Diaz-Nieves v. United States

2017 | Cited 0 times | First Circuit | June 5, 2017

United States Court of Appeals For the First Circuit

No. 16-1107


Plaintiffs, Appellants,



Defendant, Appellee.


[Hon. Bruce J. McGiverin, U.S. Magistrate Judge]


Howard, Chief Judge, Torruella and Barron, Circuit Judges.

Raúl S. Mariani-Franco, for appellants. Mainon A. Schwartz, Assistant United States Attorney, with whom Rosa Emilia Rodríguez-Vélez, United States Attorney, and Mariana E. Bauzá-Almonte, Assistant United States Attorney, Chief, Appellate Division, were on brief, for appellee.

June 5, 2017

TORRUELLA, Circuit Judge. Plaintiff Joel Díaz-Nieves

("Joel") appeals from the district court's grant of partial summary

judgment in favor of defendant-appellee the United States,

dismissing his false arrest, false imprisonment, and malicious

prosecution claims. Co-plaintiffs, Joel's parents, Saúl Díaz-

Rodríguez and Aida Nieves-Pérez, and Joel's brother,

Giovanny Díaz-Nieves,1 (collectively hereinafter his "family" or

"relatives") also appeal, challenging the district court's

dismissal of their derivative and independent tort claims under

Fed. R. Civ. P. 12(c). After careful consideration, we affirm.

I. Background

A. Factual Background

This case originates under the Federal Tort Claims Act

("FTCA"), 28 U.S.C. §§ 1346(b)(1), 2671-2680, concerning an arrest

made during "Operation Guard Shack," a reverse sting operation

launched by the Federal Bureau of Investigation ("FBI") with the

goal of identifying corrupt police and corrections officers in

Puerto Rico.2 In July 2010, a corrections officer falsely claiming

1 Because Joel Díaz-Nieves and Giovanny Díaz-Nieves are brothers with the same last name, and their parents have similar last names, we refer to plaintiffs-appellants by their first names in order to distinguish them. We mean no disrespect in doing so. 2 "Operation Guard Shack" has been described in detail in other cases arising out of the same operation. See United States v. Díaz–Castro, 752 F.3d 101 (1st Cir. 2014); United States v. Delgado–Marrero, 744 F.3d 167 (1st Cir. 2014); United States v.


to be Joel Díaz-Nieves participated in Deal 105 of Guard Shack (a

controlled buy of fake cocaine). The government verified that a

man by that name did work for the Department of Corrections and

requested his employee file, among other records. On August 5,

2010, the FBI received Joel's employment file, which included his

picture. Joel Díaz-Nieves was indicted and a warrant was issued

for his arrest. Nothing in the record suggests that at the time

they sought the warrant the FBI agents knew that Joel Díaz-Nieves

was not the real name of the corrections officer that had

participated in Deal 105.

On October 6, 2010, the FBI agents executed the arrest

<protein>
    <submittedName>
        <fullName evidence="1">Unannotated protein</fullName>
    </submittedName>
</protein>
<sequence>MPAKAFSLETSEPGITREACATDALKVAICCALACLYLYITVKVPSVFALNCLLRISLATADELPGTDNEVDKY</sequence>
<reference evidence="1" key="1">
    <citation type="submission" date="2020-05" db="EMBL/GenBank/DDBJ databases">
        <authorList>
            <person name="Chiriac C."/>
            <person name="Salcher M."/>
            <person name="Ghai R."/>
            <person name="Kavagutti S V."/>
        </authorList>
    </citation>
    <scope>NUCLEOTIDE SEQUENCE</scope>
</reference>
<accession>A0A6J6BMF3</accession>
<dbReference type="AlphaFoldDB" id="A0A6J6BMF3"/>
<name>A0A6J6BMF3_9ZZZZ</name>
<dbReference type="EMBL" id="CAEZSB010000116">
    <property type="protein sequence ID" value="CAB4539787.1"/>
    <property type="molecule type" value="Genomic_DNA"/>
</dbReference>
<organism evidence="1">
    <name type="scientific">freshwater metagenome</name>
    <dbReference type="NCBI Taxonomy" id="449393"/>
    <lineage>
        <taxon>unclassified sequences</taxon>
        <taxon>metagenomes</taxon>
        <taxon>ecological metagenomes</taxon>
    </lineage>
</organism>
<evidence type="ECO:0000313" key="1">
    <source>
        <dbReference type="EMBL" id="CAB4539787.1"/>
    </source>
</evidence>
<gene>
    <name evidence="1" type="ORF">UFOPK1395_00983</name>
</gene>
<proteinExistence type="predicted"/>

warrant at Joel's home. Joel lived with his parents, Saúl and

Aida, and his brother, Giovanny. Saúl opened the door and, with

a gun pointed at him, was made to stand against an exterior wall.

At some point, his pants fell to the ground and he was left standing

naked in the street. Aida was also ordered to face a wall.

Giovanny observed laser sights on his head and chest upon exiting

to the balcony of his house. Joel, who was a Department of

Corrections officer and had no previous criminal record, located

his work weapon and headed to the front door. There, Joel observed

Díaz–Maldonado, 727 F.3d 130 (1st Cir. 2013).


laser sights on his body coming from the FBI agents' weapons;

consequently, he surrendered and was arrested.

Joel asked why he had been arrested and was told by FBI

agents that he had been charged with drug trafficking, which he

denied. An agent showed Joel a photograph taken from a video

recording of Deal 105, which showed a man involved in a drug

transaction, but Joel said he was not the man in the photo. Joel

was processed and interviewed by the FBI, and he continued to

assert his innocence. He was detained in the Metropolitan

Detention Center in Guaynabo, Puerto Rico for three days. Joel's

family retained a lawyer and paid fees for appraisals of properties

in anticipation of obtaining bail. On October 9, 2010, Joel was

released from custody. The FBI eventually discovered that the

corrections officer claiming to be Joel Díaz-Nieves was in fact

another corrections officer named José Nieves-Vélez ("Nieves-

Vélez"), who had used Joel's name to shield his identity. Nieves-

Vélez was arrested on October 12, 2010. The following day, the

government moved to dismiss the indictment as to Joel.

B. Procedural History

On March 14, 2013, Joel and his family (collectively,

the "Plaintiffs") filed a complaint alleging that, as a result of

Joel's arrest, they had suffered damages and injuries compensable


under the FTCA.3 Specifically, Joel asserted claims of negligent

investigation, false arrest, false imprisonment, and malicious

prosecution. His relatives asserted derivative claims for the

actions against Joel and independent claims of excessive use of

force under Article 1802 of the Puerto Rico Civil Code, P.R. Laws

Ann. tit. 31, § 5141. On November 26, 2013, the United States

filed a motion to dismiss Joel's negligent investigation, false

arrest, and false imprisonment claims. The Plaintiffs opposed the

motion to dismiss. On July 9, 2014, the district court dismissed

the negligent investigation claim because it was "jurisdictionally

barred by the discretionary function exception to the FTCA," but

refused to dismiss at that stage Joel's claims of false arrest and

false imprisonment.4

After discovery was completed, the parties filed cross-

motions for partial summary judgment. In its motion, the United